Podcast Episode 29 – John Raymond Barker

 

I’ve been lucky enough to have some pretty influential people from Broadway on this podcast, from Tim Rice to Ben Brantley to Kevin McCollum and a bunch more.

But like any industry, Broadway isn’t run by just the 50 most powerful people.  In fact, sometimes it’s the people without the bold faced names that are even more important to its operation.

Broadway is a community of hundreds and hundreds of employees who all help make its crazy wheel go round, eight times a week.  And of all of the jobs, ushers talk to more of our ticket buyers than anyone (used to be the phone operators, but not now with online buying being what it is!).

So I wanted to talk to one.  I reached out to my friends over at Jujamcyn Theaters and asked for their help in picking one of their experienced vets to help me understand what was happening on the front lines and whether or not things had changed since this blog.

And they introduced me to John Raymond Barker, an actor whose “night job” is ushering at the Hirschfeld Theatre.  Listen in to this podcast to hear John’s first hand knowledge and insight on things like . . .

  • What’s the biggest complaint our audience has about going to the theater?
  • How training for ushers is different than it was ten years ago (at least for some of the theater chains).
  • How can we make Patti LuPone sleep easy at night and improve theater etiquette?
  • How texting is the least of our problems in the theater.
  • The solution to the bathroom debate.

Listen in and learn from one of Broadway’s foot soldiers.  I know I did!

Click above to listen.

Listen to it on iTunes here.  (And give me a rating, while you’re there!)

Download it here.

Click here to read the transcript.

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Comments
  • Ray Quirolgico says:

    I’ve been a volunteer usher and paid part-time usher at several venues in San Francisco, but I’m a native New Yorker and a beyond-avid theater fan, so I see as many Broadway and Off-Broadway shows as I can whenever I get back to my hometown (my record is 14 shows in 10 days, I think). I thought one of the smartest ways of handling theater etiquette was exactly the kind of audience education referenced here and it happened at “The River” (Circle In The Square). At the show I attended, an actress came on the stage when the house lights were still fully up, and explained that she was understudying the role (and even mentioned the difference between an “understudy” and a “standby”) and very helpfully explained why the production was respectfully reminding people to turn off all devices and experience the performance, which was the actors’ work, meaning it was not easy to do, so respecting someone working hard in your service automatically suggested following the rules of the theater. I think having a live announcement about that, delivered in an educational way, really humanized the instruction far beyond the parameters of copyright law or legal liability and risk management, but made me (an audience member) remember that I made a choice to spend my time and money on an experience, and I needed to honor my own decision and play along. I think live announcements like that cold be really helpful. I also appreciate how some symphonies and operas offer pre-show lectures about the material, and sometimes those events have offered additional information like the history of the space, or why the temperature is regulated the way it is, or why costumes and sets can not be photographed, and once, a reminder that students were seated throughout the theater and they hope to one day perform, so attending the show for them was a real learning opportunity that should be distraction-free and rudeness-free. Whenever I have attended those pre-show events, I feel like I learn something, I am more aware of all the work that goes into my “entertainment,” and the audience is both more humble and more respectful. I wish that happened more for plays and musicals (even at the risk of breaking the Fourth Wall) – at the very least, t might get people to their seats early/on time, right?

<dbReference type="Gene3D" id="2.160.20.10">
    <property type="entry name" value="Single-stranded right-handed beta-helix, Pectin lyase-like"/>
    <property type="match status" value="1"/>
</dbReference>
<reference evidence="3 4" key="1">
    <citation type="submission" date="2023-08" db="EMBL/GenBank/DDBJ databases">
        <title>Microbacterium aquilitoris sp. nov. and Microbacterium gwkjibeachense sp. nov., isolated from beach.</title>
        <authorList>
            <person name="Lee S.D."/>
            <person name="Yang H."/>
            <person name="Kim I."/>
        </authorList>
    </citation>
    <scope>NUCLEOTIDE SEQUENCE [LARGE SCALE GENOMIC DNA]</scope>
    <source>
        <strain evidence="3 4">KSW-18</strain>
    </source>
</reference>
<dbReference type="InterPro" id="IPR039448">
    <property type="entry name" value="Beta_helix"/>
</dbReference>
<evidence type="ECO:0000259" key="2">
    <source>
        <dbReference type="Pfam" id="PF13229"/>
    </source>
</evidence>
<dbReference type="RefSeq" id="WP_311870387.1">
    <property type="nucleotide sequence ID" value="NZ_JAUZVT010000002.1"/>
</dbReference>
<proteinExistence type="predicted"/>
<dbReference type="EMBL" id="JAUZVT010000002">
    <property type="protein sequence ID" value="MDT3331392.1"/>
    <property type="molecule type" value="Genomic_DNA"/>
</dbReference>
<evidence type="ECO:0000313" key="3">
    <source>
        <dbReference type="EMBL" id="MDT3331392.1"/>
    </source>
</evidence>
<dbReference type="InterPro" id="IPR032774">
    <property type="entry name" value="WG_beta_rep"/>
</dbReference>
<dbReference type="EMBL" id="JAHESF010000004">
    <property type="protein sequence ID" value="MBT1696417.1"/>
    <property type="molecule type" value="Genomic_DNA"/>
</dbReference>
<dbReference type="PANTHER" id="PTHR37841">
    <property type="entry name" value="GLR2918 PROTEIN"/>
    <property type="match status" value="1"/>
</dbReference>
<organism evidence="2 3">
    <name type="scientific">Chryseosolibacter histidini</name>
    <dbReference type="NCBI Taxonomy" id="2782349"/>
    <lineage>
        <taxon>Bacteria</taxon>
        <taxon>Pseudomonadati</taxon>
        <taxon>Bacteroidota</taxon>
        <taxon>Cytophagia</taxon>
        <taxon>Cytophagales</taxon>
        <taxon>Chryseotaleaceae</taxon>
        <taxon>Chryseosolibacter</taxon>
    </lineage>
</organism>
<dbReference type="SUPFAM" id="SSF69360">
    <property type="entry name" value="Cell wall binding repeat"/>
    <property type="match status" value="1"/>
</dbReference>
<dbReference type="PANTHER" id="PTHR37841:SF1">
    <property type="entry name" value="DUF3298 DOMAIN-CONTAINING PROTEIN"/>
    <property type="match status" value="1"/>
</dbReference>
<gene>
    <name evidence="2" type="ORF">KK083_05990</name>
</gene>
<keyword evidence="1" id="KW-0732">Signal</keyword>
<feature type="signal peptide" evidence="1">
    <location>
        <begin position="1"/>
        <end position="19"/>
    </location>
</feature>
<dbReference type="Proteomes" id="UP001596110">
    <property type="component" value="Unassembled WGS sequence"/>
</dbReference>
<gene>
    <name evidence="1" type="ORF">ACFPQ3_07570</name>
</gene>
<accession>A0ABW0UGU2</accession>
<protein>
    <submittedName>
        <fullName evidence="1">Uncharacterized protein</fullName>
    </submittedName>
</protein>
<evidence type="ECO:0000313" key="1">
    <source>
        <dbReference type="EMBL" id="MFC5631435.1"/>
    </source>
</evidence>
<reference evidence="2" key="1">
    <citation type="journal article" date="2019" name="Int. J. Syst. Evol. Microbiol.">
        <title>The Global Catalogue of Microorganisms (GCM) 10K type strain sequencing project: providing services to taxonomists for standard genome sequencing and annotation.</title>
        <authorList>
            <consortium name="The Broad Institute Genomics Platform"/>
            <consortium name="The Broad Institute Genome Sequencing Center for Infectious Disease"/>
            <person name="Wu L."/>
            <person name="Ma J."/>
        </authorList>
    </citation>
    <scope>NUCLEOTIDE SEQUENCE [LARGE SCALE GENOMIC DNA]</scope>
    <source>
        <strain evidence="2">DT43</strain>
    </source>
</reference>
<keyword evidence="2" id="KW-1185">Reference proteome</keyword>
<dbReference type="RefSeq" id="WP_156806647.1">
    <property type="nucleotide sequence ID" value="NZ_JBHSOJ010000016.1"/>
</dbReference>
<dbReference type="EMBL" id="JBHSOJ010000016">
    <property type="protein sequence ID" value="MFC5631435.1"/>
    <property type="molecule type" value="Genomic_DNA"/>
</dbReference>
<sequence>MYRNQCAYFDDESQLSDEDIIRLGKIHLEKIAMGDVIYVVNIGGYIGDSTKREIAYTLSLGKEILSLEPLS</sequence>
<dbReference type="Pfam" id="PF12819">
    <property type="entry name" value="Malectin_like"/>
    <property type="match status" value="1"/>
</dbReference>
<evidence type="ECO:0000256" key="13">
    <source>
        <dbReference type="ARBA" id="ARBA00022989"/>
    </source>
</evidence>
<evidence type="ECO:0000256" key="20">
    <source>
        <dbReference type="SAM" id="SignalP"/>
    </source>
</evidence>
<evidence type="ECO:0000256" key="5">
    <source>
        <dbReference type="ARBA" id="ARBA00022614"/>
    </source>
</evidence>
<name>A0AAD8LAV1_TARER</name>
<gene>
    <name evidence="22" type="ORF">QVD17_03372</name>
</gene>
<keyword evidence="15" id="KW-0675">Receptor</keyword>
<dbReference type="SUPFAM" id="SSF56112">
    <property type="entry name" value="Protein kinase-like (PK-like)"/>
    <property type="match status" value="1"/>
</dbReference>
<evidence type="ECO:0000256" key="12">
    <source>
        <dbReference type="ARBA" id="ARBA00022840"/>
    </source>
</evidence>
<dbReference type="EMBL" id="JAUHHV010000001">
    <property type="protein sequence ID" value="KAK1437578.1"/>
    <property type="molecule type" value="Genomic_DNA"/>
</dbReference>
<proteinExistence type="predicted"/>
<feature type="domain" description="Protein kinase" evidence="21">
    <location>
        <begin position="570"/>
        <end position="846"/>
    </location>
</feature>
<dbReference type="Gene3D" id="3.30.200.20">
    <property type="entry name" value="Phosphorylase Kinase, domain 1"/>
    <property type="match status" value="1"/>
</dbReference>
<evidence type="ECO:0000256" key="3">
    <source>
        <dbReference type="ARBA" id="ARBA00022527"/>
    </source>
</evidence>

P.S. I saw the Deaf West production of “Spring Awakening” twice in Los Angeles and it’s a fantastic revival (and I saw the original Broadway cast too) – thank you for bringing it back to Broadway!

  • Joe Marino says:

    As a volunteer in Hartford- for the Bushnell and Hartford Stage, this podcast was very helpful, insightful and informative. Like with anything that matters, making a connection will make any relationship better. I make an effort to make a connection with the people I’m helping-whether it’s asking them about themselves or asking why they chose this production, that connection lets the patron see that we’re in this together. If I need to talk to them about an issue, they are more receptive.
    We are all there for a reason- to enjoy live theater. If I can share some of my excitement with them and get some of theirs, it makes the experience better for us all.

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Ken Davenport
Ken Davenport

Tony Award-Winning Broadway Producer

I'm on a mission to help 5000 shows get produced by 2025.

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